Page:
The Daily Troll: Police chief names leak out. One recipe for police reform. Seattle transit plan filed.

Amazon to deliver more than groceries. Water and State Archives: a bad combination.

Police chief candidates

Four leading prospects have emerged in the search for Seattle's next top cop. They include previously identified Kathleen O'Toole, a former Boston police commissioner, Elk Grove (California) Chief Robert Lehner and two Arizonans: Mesa Police Chief Frank Milstead and Patrick Melvin, chief of the Salt River Pima-Maricopa Indian Community Police Department. KIRO Radio reporter Brandi Kruse broke the top four list; Mayor Ed Murray actually linked to her story in a blog post. The same post in which his chief search committee co-chairs, Ron Sims and Pramila Jayapal, said they hadn't wanted the names of any candidates to get out this early in the search process. Murray isn't expected to make a choice until mid-May.

Police reform recommendations

Seattle's Community Police Commission, created as part of the city's police reform plan, today released an initial set of 55 recommendations for creating greater police accountability. The recommendations include not allowing training to be used as a substitute for disciplinary action, setting time limits for the police chief's final decisions on any disciplinary actions against officers and for any appeals to be resolved. Those issues were front and center during the Murray administration's clunky handling of seven disciplinary actions against SPD officers: The administration overturned all seven before reinstating one in the face of media reports.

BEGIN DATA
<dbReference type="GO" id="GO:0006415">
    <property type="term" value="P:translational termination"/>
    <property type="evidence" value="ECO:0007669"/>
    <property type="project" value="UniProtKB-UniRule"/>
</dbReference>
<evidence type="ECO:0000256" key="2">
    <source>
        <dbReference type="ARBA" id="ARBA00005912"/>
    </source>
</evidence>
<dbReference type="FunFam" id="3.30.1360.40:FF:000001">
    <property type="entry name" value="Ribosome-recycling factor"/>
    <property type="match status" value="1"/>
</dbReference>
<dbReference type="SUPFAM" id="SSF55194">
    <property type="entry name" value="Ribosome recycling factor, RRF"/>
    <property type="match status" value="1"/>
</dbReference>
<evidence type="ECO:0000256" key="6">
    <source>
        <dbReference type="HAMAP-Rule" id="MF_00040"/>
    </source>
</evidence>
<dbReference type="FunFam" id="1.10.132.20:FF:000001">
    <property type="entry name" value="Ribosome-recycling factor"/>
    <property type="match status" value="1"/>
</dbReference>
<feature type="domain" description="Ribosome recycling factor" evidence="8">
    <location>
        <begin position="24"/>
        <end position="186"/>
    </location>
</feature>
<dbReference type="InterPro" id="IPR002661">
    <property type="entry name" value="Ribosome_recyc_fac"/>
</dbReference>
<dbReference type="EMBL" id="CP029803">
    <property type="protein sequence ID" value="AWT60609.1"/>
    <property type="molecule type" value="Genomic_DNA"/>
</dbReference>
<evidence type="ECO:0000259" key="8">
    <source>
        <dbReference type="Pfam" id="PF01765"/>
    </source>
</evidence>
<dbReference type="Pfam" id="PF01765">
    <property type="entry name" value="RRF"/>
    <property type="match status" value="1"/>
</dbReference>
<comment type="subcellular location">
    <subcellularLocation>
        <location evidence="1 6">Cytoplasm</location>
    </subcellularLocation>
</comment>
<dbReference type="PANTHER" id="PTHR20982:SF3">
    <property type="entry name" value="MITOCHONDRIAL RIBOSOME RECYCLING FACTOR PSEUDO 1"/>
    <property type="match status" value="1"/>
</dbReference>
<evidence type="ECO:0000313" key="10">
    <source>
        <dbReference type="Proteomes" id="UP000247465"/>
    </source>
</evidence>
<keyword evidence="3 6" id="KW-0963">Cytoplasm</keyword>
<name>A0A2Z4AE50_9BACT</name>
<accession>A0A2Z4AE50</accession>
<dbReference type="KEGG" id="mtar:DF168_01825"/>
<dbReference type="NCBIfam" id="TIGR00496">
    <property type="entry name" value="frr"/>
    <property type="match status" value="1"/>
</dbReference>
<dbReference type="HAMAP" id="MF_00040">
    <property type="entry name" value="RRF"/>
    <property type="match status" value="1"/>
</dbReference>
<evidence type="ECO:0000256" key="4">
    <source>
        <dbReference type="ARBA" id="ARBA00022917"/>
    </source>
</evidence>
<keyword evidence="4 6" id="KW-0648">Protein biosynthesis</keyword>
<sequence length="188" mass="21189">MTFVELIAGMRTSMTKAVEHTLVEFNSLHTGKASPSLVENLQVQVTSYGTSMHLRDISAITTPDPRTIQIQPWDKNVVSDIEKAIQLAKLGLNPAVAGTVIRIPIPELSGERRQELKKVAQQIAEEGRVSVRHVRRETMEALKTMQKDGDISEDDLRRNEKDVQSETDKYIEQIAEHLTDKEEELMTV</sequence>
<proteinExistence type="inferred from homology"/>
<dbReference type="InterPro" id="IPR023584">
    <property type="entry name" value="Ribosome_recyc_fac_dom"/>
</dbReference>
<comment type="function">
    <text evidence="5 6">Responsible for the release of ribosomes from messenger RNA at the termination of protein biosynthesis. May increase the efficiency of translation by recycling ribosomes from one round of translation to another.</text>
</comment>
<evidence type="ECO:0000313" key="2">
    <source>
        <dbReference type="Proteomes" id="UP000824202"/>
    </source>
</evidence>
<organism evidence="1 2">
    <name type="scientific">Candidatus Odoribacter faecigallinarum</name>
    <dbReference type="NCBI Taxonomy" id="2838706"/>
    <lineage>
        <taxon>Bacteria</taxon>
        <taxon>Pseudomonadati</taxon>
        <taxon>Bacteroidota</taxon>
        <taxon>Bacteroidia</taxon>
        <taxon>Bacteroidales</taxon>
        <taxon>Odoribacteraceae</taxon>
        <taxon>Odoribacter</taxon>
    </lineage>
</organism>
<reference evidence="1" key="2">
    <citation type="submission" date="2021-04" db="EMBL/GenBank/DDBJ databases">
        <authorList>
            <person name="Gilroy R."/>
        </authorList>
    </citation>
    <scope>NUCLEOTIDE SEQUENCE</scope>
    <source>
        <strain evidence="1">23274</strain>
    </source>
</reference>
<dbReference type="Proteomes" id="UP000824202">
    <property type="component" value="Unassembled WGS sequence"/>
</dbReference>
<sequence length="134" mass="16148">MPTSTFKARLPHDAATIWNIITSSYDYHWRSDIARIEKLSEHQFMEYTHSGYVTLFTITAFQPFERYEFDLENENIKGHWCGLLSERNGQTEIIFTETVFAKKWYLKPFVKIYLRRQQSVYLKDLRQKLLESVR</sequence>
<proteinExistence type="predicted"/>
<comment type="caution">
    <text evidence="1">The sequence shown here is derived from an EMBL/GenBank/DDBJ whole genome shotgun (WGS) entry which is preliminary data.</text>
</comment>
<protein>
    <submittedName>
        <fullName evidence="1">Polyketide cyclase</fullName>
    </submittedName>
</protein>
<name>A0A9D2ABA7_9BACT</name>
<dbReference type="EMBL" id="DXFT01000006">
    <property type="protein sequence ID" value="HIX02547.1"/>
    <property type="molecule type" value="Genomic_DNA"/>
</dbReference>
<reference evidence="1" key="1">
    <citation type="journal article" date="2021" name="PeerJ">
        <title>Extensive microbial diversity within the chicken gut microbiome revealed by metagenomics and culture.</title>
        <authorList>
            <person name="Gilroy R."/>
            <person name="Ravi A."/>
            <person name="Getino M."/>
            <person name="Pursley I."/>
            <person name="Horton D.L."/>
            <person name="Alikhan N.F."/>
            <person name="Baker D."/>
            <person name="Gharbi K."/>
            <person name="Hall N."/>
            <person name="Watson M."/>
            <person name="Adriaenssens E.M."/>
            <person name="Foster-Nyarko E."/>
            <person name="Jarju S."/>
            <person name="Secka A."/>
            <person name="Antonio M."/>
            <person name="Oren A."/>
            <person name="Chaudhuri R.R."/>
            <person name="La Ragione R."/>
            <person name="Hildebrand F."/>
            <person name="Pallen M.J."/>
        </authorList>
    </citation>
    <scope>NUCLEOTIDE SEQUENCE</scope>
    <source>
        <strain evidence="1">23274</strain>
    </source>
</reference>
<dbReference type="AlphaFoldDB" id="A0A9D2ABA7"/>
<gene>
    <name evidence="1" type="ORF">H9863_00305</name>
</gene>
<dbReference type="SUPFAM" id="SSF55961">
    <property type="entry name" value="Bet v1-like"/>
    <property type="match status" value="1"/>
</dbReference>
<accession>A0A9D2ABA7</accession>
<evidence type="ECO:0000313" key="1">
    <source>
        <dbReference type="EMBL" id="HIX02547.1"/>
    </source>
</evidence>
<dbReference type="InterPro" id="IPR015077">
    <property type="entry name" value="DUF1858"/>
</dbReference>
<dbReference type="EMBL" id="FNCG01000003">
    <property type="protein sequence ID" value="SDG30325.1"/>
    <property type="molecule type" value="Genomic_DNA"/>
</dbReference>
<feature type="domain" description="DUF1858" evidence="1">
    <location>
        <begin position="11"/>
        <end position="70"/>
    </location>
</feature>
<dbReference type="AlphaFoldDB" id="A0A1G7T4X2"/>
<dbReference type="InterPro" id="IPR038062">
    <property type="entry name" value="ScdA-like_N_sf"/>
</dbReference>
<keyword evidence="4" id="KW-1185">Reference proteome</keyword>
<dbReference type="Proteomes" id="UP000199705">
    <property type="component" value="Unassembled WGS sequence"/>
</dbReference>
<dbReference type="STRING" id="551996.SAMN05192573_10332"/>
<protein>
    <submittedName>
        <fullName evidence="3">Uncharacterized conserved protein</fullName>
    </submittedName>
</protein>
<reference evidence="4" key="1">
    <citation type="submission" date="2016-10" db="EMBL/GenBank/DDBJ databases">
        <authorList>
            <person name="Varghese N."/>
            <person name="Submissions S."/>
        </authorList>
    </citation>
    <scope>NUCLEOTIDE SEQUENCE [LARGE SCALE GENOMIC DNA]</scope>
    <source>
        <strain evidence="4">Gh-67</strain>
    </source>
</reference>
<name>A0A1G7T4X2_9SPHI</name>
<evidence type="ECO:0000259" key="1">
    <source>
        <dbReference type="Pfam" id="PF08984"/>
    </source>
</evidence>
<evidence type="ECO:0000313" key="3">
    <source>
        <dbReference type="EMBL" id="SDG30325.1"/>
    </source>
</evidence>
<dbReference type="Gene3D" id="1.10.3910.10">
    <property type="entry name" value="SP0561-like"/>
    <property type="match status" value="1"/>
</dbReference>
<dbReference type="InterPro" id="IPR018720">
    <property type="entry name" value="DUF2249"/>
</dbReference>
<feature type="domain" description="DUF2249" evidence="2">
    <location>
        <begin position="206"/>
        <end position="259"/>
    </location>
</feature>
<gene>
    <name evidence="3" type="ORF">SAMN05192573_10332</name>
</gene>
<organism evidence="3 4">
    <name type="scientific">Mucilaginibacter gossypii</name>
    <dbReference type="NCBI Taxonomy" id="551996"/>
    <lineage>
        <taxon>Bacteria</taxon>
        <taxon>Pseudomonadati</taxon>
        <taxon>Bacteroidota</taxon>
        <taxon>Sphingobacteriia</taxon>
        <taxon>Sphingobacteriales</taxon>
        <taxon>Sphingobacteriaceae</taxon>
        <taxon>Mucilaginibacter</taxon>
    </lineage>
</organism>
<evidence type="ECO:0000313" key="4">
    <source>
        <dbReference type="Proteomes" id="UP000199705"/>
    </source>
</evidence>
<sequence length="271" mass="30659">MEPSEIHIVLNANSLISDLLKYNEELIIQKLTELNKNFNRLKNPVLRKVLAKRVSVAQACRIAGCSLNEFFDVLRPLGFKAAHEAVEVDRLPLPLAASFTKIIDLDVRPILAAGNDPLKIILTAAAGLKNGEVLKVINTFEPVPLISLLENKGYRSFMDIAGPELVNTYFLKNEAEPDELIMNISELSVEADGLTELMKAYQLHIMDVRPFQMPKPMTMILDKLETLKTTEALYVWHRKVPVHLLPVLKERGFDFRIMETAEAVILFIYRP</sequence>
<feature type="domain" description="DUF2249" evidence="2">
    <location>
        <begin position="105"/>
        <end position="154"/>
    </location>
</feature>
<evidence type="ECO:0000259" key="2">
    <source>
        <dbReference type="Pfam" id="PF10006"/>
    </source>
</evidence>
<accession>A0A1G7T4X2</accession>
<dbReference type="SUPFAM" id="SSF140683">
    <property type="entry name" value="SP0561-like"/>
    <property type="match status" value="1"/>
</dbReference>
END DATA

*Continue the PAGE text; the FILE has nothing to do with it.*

The commission will release recommendations for structural reforms later. For now, Commission leaders warned City Hall not to pick off parts of the current package without considering the whole. Obviously, they know how City Hall likes to work.

Seattle Transit initiative